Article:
Kurar embroidery consists of delicate gold and silver threads regionally known as zari as well as fine silk threads regionally known as breesam. This type of embroidery is usually performed by hand to adorn clothing. The work of kurar embroidery requires team effort and the width of the embroidery is a direct result of the number of women involved in the process. The group of ladies working on it usually have roles. The Qataba is the focal point of the process who guides the direction of embroidery and its attachment on garments. Her team members usually sit opposite from her whilst holding and weaving many threads at the same time. The process is tedious and requires patience and significant time to complete.This is an example of how Tamashee redefines historical components of traditional attire whilst maintaining their form or function in contemporary contexts. Here you see metal rings used to hold the khanjar or waist dagger of Sheikh Shakhbut bin Sultan Al Nahyan in place. These rings can be seen in Tamashee footwear which replace the traditional leather rings found in older Arabian Gulf footwear. Tamashee repurposes the past with context that surpasses the typical emerging trends.

  • Floral pattern

    Sep 5, 2016

    Floral Pattern

    Tamashee is not a regular footwear brand. Through the brand, we seek to learn more about the uniqueness and diversity of the Arabian Gulf and the Arabian Peninsula. We seek to create contemporary redefinitions of past elements while documenting their origins and meanings. This picture reflects a floral pattern that Tamashee was inspired to use in some of its collection.

    You can find some of these inspired elements in one of our women design Tapestry
  • Hofuf airport

    Aug 31, 2016

    1948

    Buildings were inspired by traditional forms of naqsh that were translated onto the facade of different structures such as houses or large buildings owned by merchants. Different parts of the Peninsula had similarities in structure, but a set of unique differences giving each area a unique beautiful feel. Don't forget to spot the men wearing their traditional Arabian Gulf Sandal.

    Photo credit: Hassan Al Hamrani

  • Metal rings

    Aug 2, 2016

    This is an example of how Tamashee redefines historical components of traditional attire whilst maintaining their form or function in contemporary contexts. Here you see metal rings used to hold the khanjar or waist daggers in place. These rings can be seen in Tamashee footwear which replace the traditional leather rings found in older Arabian Gulf footwear.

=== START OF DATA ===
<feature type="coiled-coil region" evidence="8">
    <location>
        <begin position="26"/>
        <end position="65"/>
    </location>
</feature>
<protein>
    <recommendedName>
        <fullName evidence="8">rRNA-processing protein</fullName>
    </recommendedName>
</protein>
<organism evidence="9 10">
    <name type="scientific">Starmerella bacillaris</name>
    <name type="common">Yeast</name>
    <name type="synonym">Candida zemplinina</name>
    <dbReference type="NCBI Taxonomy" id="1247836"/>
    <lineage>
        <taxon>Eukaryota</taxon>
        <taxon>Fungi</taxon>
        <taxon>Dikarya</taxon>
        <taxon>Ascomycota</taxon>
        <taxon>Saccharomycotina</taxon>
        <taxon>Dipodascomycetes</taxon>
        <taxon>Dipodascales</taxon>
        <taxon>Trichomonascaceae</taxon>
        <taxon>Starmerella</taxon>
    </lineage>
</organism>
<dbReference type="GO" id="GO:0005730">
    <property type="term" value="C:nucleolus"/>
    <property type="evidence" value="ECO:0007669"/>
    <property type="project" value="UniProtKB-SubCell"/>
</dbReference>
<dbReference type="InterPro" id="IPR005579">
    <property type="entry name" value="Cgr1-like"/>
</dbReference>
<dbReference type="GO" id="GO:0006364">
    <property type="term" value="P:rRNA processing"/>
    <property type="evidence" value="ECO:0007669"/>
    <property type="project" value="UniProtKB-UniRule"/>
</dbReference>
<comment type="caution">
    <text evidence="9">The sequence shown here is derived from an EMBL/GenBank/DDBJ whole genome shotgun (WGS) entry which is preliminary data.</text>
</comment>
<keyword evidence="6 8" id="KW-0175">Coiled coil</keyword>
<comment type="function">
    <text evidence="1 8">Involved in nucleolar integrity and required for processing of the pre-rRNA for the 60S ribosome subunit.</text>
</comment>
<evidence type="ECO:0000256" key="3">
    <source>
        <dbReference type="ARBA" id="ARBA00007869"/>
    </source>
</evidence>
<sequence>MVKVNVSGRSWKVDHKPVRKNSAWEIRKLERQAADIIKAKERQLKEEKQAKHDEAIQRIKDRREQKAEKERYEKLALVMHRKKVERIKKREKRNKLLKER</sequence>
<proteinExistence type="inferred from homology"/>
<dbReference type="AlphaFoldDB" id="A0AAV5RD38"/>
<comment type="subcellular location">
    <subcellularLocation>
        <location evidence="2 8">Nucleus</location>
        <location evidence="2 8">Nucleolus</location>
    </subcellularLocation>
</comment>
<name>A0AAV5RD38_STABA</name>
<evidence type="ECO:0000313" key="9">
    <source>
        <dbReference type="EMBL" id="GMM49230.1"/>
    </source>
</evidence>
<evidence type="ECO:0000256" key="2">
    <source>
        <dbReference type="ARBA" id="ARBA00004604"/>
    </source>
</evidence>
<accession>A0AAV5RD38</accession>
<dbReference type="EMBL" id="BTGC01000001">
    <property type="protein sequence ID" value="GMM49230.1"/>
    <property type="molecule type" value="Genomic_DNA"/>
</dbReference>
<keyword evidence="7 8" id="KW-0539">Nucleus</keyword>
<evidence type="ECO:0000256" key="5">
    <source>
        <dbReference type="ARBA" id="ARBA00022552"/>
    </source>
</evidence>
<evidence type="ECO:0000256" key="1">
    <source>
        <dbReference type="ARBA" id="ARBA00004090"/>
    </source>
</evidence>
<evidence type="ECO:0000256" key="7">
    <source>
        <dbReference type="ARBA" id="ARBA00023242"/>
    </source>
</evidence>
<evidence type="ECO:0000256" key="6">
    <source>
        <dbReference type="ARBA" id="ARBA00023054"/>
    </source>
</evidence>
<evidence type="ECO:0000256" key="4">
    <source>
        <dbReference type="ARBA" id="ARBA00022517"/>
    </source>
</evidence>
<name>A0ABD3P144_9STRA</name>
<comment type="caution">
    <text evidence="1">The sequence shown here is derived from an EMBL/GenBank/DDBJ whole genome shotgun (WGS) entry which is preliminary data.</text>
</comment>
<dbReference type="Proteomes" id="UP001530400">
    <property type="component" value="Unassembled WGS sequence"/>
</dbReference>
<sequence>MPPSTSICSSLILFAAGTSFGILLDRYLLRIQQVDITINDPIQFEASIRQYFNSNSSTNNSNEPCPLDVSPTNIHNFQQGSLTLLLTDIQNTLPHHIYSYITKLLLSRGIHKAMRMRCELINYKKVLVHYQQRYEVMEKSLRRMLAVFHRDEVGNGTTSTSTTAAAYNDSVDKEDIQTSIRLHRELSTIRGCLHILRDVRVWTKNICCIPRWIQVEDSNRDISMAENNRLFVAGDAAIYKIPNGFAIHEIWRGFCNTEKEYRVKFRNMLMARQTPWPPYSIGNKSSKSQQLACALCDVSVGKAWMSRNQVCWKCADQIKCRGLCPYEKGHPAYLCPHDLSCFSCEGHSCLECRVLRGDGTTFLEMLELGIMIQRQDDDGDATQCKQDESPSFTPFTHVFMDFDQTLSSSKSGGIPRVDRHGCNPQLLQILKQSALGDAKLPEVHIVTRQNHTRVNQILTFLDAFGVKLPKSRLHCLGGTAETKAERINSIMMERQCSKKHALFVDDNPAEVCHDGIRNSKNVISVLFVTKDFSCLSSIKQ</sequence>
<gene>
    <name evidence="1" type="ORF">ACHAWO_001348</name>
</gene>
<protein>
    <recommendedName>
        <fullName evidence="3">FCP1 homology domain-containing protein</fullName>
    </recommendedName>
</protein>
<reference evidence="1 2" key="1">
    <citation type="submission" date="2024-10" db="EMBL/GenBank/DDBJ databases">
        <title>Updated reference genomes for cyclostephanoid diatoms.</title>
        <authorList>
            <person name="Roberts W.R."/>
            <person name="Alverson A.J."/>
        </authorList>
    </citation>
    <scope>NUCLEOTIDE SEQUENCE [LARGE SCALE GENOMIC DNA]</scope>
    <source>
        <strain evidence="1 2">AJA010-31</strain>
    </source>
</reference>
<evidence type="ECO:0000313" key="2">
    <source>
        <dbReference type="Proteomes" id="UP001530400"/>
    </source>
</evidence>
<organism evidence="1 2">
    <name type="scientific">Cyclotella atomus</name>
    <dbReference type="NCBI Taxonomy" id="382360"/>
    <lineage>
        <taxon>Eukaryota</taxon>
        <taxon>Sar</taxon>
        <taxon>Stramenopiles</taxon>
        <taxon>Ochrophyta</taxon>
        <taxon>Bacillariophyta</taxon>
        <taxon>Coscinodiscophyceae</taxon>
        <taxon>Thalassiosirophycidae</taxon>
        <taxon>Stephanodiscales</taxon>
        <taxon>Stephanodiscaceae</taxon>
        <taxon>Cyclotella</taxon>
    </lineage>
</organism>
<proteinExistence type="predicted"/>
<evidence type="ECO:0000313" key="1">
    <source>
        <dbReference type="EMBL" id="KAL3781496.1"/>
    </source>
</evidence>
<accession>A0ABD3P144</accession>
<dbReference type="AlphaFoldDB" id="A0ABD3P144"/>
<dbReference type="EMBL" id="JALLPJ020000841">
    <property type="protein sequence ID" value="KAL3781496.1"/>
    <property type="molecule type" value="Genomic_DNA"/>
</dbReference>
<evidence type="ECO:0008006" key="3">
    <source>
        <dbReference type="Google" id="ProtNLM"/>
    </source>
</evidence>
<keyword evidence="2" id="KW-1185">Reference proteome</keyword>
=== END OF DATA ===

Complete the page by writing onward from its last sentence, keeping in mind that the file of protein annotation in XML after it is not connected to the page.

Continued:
You can find some of these components redefined in our women design W|Black

  • Astronomy

    Jul 5, 2016

    A picture of Dr. Saleh Al Ojairi, born in 1920 in Kuwait. Dr. Al Ojairi is a respected Astronomer and was inspired to learn about the stars when his father sent him to live amongst beduins and benefit from their knowledge. He then got a formal education in the field of Astronomy in Egypt. In the early 70s, he established the first observatory in Kuwait using his personal funds. The study of the Sun, the Moon, and the stars is something Muslim scholars excelled at for reasons relating to religious practices and geography. One of the greatest Islamic astronomers from the 9th century is Alkhawarizmi. Alkhawarizmi's work created the bases of the early world map and contributed to modern day algebra and algorithms which are named after him.

  • Algat

    Nov 27, 2015

    This is a picture of the late Fatima Abou Gahas from the Asir province of Saudi Arabia. She was one of the last self-taught artists who pioneered the art of Algat (القط). She passed away in 2010 surpassing 90 years of age.Fatima Abou Gahas was one of the last true artists that dedicated her life to such art through creating murals of intricate shapes determined by symbolic framework. The murals mainly depict geometric patterns to create a narrative reflecting their lives and experiences. These patterns also denote the landscape, the plants, and animals of the region.